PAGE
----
The Schengen Agreement has an impact on the movement of persons. Holders of the following Swiss residence permits may travel within the Schengen Area* without a visa for stays of up to 90 days:
B permit (residence permit)
C permit (settlement permit)
L permit (short-term stay permit)
Ci permit (residence and work permit)
Diplomatic ID cards issued by the Federal Department of Foreign Affairs (FDFA)
You must bring your Swiss permit and a valid travel document with you when travelling.
Holders of an F, N or S permit
Holders of an F, N or S permit are not authorised to cross the Swiss border. The State Secretariat for Migration SEM may exceptionally authorise trips outside of Switzerland and in such cases will issue the necessary travel documents.
*There are currently 26 countries that have signed the Schengen Agreement:
Belgium, Denmark, Germany, Estonia, Finland, France, Principality of Liechtenstein, Greece, Iceland, Italy, Latvia, Lithuania, Luxemburg, Malta, the Netherlands, Norway, Austria, Poland, Portugal, Sweden, Slovakia, Slovenia, Spain, the Czech Republic, Hungary and Switzerland.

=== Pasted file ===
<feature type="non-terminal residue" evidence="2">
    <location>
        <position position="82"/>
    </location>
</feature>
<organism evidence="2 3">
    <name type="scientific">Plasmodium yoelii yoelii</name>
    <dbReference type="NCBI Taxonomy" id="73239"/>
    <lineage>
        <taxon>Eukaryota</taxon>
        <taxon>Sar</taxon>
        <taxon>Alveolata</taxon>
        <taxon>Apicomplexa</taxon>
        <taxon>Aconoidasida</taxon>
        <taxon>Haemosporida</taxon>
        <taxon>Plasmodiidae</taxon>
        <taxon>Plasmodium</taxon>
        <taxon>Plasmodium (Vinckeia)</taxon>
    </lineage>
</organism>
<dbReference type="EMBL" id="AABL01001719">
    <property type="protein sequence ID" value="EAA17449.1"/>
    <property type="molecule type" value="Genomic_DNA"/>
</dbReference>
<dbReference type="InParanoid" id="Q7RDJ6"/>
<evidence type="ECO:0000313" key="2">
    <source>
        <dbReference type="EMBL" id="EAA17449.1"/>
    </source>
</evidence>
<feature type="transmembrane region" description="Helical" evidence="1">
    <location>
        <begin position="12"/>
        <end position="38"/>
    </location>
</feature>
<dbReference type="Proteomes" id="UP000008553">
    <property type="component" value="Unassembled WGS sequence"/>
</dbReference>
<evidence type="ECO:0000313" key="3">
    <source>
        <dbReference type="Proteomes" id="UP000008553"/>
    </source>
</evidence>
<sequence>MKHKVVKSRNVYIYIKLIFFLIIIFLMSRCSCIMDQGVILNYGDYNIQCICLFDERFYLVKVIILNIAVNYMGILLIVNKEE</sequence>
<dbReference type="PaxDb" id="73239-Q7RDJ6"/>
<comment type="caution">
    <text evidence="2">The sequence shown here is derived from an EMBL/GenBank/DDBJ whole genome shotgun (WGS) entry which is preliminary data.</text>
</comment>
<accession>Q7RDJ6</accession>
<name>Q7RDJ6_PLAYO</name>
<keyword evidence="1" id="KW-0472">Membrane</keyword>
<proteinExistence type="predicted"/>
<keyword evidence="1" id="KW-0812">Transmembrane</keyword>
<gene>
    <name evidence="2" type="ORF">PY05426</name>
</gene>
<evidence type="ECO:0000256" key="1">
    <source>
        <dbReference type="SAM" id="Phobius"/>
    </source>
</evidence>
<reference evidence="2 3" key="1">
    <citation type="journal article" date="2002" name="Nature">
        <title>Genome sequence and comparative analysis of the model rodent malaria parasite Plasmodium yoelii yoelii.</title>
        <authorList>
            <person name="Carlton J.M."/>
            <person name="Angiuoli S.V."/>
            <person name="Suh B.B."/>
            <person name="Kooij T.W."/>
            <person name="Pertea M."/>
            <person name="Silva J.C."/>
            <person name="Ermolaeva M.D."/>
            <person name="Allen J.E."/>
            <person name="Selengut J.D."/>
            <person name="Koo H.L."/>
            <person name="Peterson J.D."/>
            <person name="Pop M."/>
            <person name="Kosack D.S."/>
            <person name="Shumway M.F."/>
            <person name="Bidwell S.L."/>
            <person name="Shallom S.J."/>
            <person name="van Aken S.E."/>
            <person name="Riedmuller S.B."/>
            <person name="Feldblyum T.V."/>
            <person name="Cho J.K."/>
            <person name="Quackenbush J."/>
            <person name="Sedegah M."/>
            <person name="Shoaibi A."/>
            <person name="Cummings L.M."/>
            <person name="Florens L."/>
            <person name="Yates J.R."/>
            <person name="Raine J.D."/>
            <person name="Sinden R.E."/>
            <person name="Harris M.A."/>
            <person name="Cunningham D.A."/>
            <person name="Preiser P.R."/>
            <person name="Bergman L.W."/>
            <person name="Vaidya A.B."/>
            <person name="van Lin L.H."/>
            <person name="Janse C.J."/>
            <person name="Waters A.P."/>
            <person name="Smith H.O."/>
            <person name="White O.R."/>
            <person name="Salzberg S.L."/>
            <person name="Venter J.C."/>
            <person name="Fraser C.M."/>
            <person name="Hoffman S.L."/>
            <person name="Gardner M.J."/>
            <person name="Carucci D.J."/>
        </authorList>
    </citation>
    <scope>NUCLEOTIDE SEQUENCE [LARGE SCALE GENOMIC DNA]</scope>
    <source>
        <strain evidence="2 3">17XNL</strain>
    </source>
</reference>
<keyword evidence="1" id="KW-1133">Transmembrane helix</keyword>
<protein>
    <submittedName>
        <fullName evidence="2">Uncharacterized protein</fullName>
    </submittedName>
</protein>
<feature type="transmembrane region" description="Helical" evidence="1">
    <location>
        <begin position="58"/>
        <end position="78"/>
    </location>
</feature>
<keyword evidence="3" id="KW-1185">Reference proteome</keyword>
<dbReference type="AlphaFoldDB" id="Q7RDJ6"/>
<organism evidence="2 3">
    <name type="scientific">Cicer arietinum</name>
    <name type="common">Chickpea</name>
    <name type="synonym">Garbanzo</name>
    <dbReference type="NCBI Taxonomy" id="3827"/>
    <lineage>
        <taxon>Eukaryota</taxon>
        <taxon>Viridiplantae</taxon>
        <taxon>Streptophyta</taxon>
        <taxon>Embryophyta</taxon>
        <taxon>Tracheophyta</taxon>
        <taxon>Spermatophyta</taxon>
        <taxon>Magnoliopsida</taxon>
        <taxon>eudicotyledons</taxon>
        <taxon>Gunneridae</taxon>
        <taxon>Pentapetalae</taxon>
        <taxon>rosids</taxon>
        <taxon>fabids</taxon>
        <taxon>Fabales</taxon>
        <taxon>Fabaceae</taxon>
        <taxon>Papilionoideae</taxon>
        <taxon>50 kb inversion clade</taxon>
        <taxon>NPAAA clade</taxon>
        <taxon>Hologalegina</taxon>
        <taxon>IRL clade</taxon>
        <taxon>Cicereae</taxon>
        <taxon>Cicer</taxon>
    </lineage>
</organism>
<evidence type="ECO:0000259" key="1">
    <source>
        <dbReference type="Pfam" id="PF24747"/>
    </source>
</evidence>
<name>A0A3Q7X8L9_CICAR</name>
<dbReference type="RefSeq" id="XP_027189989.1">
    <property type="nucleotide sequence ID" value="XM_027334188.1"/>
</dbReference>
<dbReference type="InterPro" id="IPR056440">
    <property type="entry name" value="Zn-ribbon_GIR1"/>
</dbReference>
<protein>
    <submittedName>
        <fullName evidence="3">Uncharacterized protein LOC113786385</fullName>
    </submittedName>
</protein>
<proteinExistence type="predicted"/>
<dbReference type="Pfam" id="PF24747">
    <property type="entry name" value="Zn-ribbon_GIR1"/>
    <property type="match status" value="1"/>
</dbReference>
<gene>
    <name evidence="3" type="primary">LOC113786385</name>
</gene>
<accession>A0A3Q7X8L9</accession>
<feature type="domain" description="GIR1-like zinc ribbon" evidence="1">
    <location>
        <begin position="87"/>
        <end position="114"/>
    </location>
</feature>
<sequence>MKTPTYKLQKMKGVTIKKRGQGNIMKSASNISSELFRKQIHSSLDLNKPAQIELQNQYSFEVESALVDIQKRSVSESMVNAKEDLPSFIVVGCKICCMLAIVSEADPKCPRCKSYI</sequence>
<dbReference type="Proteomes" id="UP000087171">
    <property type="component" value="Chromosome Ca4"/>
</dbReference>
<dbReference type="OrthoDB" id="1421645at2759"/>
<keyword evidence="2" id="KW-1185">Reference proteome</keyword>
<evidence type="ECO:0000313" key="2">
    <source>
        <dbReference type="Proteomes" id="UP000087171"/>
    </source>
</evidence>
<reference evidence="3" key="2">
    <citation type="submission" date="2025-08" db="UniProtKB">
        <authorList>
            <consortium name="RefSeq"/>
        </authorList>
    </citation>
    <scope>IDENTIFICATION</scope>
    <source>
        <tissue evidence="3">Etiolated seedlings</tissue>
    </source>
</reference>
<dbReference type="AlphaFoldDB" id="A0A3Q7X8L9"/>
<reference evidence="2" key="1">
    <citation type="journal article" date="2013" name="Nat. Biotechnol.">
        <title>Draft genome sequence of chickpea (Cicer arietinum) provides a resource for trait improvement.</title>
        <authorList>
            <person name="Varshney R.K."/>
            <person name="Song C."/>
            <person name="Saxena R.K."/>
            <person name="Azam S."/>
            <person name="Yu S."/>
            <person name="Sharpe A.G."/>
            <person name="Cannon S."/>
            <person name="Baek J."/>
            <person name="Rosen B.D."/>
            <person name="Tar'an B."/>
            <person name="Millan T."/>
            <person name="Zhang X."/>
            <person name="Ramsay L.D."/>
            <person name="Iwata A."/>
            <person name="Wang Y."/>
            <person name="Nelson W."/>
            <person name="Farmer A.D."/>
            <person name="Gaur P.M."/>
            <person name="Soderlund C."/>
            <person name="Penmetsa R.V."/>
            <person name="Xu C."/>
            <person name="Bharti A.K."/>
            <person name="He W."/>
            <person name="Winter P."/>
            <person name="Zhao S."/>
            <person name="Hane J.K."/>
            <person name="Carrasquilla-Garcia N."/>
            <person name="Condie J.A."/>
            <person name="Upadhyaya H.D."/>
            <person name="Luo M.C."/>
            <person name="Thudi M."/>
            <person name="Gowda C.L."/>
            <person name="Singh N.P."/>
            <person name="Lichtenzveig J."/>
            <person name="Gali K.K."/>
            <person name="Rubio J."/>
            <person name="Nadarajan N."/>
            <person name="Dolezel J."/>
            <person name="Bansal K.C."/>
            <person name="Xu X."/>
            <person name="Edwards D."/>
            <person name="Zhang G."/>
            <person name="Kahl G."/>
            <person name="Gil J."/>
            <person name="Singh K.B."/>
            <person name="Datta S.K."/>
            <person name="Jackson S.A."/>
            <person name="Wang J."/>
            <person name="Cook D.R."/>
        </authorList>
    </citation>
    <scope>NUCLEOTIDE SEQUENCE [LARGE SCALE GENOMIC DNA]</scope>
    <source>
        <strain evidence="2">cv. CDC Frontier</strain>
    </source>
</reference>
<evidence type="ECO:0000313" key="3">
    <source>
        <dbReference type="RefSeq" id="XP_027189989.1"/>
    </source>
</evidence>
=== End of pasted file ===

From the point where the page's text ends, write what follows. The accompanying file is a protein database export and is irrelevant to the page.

How do I obtain a visa to enter Switzerland?
Depending on your country of origin, you may require a visa in order to enter Switzerland.
Entry requirements for short-term stays in Switzerland
You plan to travel to Switzerland and would like to know what formalities apply for foreign nationals who wish to stay for a brief period without seeking employment?
For short-term stays in Switzerland of up to 90 days within a 180 day period, you will need to present a valid travel document that is recognised by Switzerland. In some cases, you may also need to obtain a visa. To find out if you need to obtain a visa, see below:
The following links are available for your region or situation:
Information on entry into Switzerland, recognised travel documents and visa requirements by country
Withholding taxes. Tax at source
People from abroad working in Switzerland have tax deducted directly from their income (tax at source). Foreigners who live in Switzerland and have a residence permit (permit C), however, need to declare their income and assets in a standard tax return.
Tax is deducted directly from your salary. Your employer will do this automatically if you are a foreign worker and:
are resident in Switzerland for tax purposes but do not yet have a residence permit (permit C)
are not resident in Switzerland for tax purposes (cross-border commuter, weekly resident, conference speaker, sportsperson, artist etc.) but earn an income here.
If you are a foreign worker resident in Switzerland for tax purposes and your income is more than CHF 120,000, a statutory assessment of your whole income and assets will be carried out.
The tax at source rate differs from canton to canton. You can get more information from the tax office in your canton.